Sport

Demi Vollering wins La Course by Le Tour de France in sprint finish

Demi Vollering of the Netherlands took her first victory in La Course, outsprinting a select group of eight riders at the top of the Côte de la Fosse aux Loups, overlooking Landernau in Brittany.

Vollering held off Cecilie Uttrup Ludwig of Denmark and the evergreen Marianne Vos to claim the win in 2hr 50min 29sec in the final edition of the women’s one‑day race, which next year will be superseded by the Tour de France Femmes.

Lizzie Deignan finished ninth, four seconds adrift of the leading octet, despite what she called “a bad day from the start to the finish”. She now heads to the Giro Donne, the women’s Giro d’Italia which starts on Friday, as she enters the final phase of building towards the Tokyo Olympic Games.

“I was disappointed not to be closer to going for the victory, but I wasn’t too far off,” Deignan said. “But I can accept that today was a bad day. To be that close, on a bad day, is a positive but yes, I’m disappointed to not repeat the victory from last year.”

Deignan never looked at her best, left behind by the front group on the final climb of the Côte de la Fosse aux Loups. “I knew the form is there,” she said, “but today was just such a bad day I couldn’t suffer enough to be there, so it was frustrating. But as a team we rode really well.

“I feel in good form, it’s not a setback for the Olympics. Mentally it would have been good to have that confidence by coming away with a victory but I’ve got a stage race in the Giro Donne, which will build confidence and form as well.”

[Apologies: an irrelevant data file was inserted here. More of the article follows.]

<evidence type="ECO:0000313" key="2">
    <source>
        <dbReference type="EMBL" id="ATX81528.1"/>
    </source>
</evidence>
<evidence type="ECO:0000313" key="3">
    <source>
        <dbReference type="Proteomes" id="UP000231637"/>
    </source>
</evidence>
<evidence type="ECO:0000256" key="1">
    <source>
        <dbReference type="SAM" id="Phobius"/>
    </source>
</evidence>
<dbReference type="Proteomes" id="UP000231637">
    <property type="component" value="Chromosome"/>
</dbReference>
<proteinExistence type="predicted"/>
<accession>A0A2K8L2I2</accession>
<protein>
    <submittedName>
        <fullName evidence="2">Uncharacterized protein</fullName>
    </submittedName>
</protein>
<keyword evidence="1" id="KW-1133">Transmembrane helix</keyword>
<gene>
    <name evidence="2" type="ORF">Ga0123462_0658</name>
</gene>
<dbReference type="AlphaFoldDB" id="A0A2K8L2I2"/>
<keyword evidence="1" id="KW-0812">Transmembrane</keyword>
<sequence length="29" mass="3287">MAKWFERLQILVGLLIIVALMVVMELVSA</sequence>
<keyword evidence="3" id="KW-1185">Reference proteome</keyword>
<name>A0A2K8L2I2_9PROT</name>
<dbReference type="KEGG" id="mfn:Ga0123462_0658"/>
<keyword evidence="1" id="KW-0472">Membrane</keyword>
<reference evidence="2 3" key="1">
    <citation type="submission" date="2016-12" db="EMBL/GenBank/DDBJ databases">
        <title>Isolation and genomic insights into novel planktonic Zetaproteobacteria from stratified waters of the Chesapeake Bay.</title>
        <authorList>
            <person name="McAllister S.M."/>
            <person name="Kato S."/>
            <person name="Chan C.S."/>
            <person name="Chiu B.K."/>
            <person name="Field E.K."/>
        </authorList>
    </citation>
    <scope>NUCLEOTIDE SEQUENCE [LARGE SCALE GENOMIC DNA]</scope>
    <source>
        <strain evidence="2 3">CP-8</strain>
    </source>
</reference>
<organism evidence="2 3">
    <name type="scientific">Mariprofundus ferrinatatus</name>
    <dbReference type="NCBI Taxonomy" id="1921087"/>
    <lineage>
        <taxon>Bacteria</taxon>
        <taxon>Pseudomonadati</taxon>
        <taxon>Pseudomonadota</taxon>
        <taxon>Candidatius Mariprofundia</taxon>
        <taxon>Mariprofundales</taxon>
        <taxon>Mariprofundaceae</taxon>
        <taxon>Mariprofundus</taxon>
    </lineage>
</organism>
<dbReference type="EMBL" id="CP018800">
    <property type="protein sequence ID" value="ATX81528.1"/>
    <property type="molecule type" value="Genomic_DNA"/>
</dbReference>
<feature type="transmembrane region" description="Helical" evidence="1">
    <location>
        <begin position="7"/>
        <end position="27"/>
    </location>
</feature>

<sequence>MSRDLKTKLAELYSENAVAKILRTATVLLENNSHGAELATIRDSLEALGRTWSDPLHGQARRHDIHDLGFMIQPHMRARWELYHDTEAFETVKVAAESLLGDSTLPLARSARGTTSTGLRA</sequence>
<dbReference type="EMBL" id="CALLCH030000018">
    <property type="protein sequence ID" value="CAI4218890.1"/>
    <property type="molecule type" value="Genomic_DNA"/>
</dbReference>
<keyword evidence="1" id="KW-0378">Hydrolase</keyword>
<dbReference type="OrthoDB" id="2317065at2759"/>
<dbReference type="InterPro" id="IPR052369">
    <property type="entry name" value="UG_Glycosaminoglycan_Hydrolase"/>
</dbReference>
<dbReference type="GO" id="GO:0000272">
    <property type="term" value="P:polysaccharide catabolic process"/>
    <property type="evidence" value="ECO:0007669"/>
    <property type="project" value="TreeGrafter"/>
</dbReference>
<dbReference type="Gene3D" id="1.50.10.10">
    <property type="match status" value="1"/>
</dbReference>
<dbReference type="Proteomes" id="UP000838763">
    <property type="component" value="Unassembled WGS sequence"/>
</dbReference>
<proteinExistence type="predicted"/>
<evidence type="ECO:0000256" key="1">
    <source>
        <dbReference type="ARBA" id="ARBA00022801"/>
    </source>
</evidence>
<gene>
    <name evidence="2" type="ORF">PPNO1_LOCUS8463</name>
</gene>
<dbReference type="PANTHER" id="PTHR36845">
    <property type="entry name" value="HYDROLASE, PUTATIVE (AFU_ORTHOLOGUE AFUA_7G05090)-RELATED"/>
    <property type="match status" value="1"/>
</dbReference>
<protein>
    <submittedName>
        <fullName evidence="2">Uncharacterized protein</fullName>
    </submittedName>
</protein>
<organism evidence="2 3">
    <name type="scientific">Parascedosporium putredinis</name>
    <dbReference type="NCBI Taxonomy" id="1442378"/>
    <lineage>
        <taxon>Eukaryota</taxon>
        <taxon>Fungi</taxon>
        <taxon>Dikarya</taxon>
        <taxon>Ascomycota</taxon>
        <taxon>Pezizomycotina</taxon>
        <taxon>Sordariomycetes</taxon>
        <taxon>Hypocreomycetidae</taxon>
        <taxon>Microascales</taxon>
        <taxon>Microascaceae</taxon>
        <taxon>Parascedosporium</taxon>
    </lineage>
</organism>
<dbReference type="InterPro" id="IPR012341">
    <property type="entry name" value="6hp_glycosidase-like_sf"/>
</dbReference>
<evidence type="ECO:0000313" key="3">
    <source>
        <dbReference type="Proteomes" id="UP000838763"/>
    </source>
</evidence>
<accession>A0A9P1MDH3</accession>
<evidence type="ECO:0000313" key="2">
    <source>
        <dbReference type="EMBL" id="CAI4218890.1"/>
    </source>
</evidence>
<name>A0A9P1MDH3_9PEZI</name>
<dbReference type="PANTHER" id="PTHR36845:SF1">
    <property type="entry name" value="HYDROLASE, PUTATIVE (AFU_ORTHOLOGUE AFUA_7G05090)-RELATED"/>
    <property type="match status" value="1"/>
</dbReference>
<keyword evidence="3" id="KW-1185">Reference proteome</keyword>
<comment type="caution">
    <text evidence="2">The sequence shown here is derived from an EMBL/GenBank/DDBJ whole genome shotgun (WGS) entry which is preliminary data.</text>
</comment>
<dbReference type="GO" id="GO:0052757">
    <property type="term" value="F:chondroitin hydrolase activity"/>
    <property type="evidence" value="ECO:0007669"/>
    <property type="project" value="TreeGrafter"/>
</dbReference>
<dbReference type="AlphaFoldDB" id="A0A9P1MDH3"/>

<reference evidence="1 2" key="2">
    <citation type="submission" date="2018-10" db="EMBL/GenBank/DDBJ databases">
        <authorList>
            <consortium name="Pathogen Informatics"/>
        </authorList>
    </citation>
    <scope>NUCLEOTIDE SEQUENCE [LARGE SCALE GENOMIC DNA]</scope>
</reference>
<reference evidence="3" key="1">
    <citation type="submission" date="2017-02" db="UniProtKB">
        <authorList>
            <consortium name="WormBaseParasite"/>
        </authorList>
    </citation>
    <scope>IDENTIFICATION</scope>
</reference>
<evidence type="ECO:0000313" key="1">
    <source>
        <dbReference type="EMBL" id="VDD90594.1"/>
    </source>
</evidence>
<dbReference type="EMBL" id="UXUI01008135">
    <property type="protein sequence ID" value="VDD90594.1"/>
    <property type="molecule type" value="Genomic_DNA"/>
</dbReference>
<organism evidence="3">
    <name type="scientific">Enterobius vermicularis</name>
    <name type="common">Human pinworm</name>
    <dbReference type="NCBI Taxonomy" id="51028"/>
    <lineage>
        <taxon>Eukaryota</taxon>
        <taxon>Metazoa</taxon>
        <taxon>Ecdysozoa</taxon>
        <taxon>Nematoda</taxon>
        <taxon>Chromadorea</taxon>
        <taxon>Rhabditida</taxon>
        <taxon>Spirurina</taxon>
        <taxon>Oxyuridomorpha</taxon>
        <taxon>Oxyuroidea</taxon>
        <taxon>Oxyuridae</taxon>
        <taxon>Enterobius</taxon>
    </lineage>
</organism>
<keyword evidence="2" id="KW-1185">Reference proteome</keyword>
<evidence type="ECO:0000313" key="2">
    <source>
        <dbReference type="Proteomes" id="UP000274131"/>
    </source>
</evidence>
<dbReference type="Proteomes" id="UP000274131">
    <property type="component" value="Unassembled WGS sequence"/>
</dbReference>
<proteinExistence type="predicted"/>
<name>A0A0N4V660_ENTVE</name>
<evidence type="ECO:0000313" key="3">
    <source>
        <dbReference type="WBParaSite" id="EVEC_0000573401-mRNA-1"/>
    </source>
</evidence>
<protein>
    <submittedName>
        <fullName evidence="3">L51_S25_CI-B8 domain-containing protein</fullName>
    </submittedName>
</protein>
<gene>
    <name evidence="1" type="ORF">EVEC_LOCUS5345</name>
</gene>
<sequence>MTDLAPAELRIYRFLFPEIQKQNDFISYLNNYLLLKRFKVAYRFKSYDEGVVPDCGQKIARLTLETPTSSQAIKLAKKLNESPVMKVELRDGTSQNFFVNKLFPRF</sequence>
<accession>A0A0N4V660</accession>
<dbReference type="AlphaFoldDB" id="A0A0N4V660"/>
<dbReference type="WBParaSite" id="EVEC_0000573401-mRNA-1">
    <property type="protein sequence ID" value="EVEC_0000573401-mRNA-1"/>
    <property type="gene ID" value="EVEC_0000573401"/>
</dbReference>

Vollering’s SD Worx team controlled the finale of the race, with her compatriot Anna van der Breggen using her accelerations to draw out their rivals on the steep final climb and to set up the victor’s sprint.

“She did it again,” Vollering said of her teammate, before acknowledging their plan almost failed.

“It almost went wrong because Vos was going all the way to the right and I was a little bit stuck,” she said, “but Anna made the speed to force Marianne to go and I could go into Marianne’s slipstream and come over her, which was really cool.”

A very early wake-up call is hardly the best way for the women’s peloton to prepare for one of the hardest day’s racing in their calendar, but in order to fit the women’s race in before live television coverage of the men’s Tour, La Course has always had to play second fiddle.

“I was up at 5.45 and I was eating rice at six,” Vollering said, “so it was very early.”

“Being awake at 5am is not ideal,” Deignan said, “but it is what it is. Everyone was in the same situation and you just have to deal with it. It’s just what happens when you try and stage two races on the same day. Hopefully next year we won’t have those issues with the women’s Tour.”

As Deignan said, next year things will change, with the advent of the Tour de France Femmes and a schedule of eight days of racing, focusing solely on showcasing the women’s peloton. The race, 33 years after Jeannie Longo was a home winner in the last edition, is scheduled to start in Paris on the day the men’s event concludes there.

“I want to be sure I am in good form for it,” Vollering said.

Deignan did not confirm she would target the race. “I’m definitely excited about it,” she said, “but whether it will be a major goal or not, I don’t know.

“I have to discuss it with the team and understand what kind of race it will be, but it’s hugely important and it will definitely elevate the profile of women’s racing. It will be nice to be a part of that.”